Le bien commun

This article was produced for the "Issues" section of Omalius magazine #25 of June 2022.

For the philosopher Laura Rizzerio, the main architect of the future UNamur seminar on the common good, "We need to reconnect with the ancient notion of the common good. "Common" comes from the Latin "cum munus", "munus" meaning a gift, a form of remuneration for a task performed in the public sphere. Thus, from ancient times, the reference to the common good is linked to the awareness of belonging to a community. In Rome, but also in Greece, where the term for "common" is "koinon", which Aristotle says does not only mean putting goods together or living together, but participating together in the management of the common thing.

Personal happiness

The idea was taken up again in the Middle Ages, with the "common" being the whole of creation, entrusted by God to humanity. "Managing creation as a common good meant recognising this call from God," says Laura Rizzerio. "In the Middle Ages, as in Antiquity, reference to the common good went hand in hand with this common management, but also - and this deserves to be emphasised - with personal happiness: humans cannot be fully accomplished without investing in this community dimension.

From the common good to the general interest

But with individualism, "which appeared in modern times and philosophically with Descartes", the common good gave way to the general interest, i.e. the sum of particular interests, managed by the State and now conditioned by the market situation.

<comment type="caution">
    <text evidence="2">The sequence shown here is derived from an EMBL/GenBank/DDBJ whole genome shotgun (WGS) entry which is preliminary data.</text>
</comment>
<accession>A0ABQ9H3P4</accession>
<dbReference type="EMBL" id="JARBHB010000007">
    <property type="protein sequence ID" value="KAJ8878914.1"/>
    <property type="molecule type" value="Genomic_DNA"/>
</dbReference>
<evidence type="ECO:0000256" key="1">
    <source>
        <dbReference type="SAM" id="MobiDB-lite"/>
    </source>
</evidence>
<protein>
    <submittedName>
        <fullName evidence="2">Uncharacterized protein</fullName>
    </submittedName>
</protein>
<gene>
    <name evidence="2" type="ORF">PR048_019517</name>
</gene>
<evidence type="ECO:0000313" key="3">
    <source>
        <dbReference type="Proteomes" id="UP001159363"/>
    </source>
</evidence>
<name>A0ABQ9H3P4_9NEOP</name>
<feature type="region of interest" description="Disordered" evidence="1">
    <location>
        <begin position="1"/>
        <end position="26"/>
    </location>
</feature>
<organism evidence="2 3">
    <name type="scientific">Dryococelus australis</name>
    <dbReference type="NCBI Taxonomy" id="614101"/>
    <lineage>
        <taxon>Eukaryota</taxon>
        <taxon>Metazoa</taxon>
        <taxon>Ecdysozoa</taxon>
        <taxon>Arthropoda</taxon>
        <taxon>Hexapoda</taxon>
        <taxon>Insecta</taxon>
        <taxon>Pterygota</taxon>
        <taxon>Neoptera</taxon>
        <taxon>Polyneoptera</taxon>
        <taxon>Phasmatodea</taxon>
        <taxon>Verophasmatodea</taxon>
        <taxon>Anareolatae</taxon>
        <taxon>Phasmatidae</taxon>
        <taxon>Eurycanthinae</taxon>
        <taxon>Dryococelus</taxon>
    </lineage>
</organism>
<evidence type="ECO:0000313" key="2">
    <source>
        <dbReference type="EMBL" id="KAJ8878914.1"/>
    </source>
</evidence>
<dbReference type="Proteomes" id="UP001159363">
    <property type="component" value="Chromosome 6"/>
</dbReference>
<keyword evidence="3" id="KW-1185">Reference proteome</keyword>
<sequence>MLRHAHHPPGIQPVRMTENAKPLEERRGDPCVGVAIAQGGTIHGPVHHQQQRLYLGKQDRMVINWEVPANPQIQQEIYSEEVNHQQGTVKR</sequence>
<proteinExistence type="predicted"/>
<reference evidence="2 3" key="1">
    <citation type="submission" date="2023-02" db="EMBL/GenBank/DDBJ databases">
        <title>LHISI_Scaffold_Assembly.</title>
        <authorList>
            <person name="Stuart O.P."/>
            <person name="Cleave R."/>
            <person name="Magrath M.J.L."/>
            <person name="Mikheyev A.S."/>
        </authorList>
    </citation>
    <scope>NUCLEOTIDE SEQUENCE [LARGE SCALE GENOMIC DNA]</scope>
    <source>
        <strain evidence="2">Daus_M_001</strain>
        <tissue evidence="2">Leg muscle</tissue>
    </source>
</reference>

The result is that we are now in a major crisis because our model of society has led us to devastate nature.

"The result is that we are now in a major crisis," insists Laura Rizzerio, "because our model of society has led us to devastate nature, creating an imbalance that is responsible not only for droughts and floods, but also for pandemics such as the one we are just emerging from, with their catastrophic chain of economic crises, appropriation of natural resources, wars, impoverishment, migrations, etc."


A societal and even paradigmatic change is therefore necessary. "All the dysfunctions of our societies stem from the same logic - ever more growth, it is imperative to 'control' everything, the exploitation of certain peoples by others is justified, etc. - which are in fact of the same order. - These are paradigms," says Claire-Anaïs Boulanger, a doctoral researcher in management science. "Paradigms that we often have the impression are abstract or that they are played out at higher levels, so that we believe them to be unassailable. But it is also because they are embedded in our mental patterns that we are unable to break out of them. So for many of us, success in life still means 'more and more'. A bigger house, a more powerful car, a job with more responsibility, etc. This is also the paradigm of growth. If I want to transform my brain so that it no longer functions according to a capitalist logic, I must change my thought structure. Only then will it be possible to rebuild the system, with others, according to a different logic.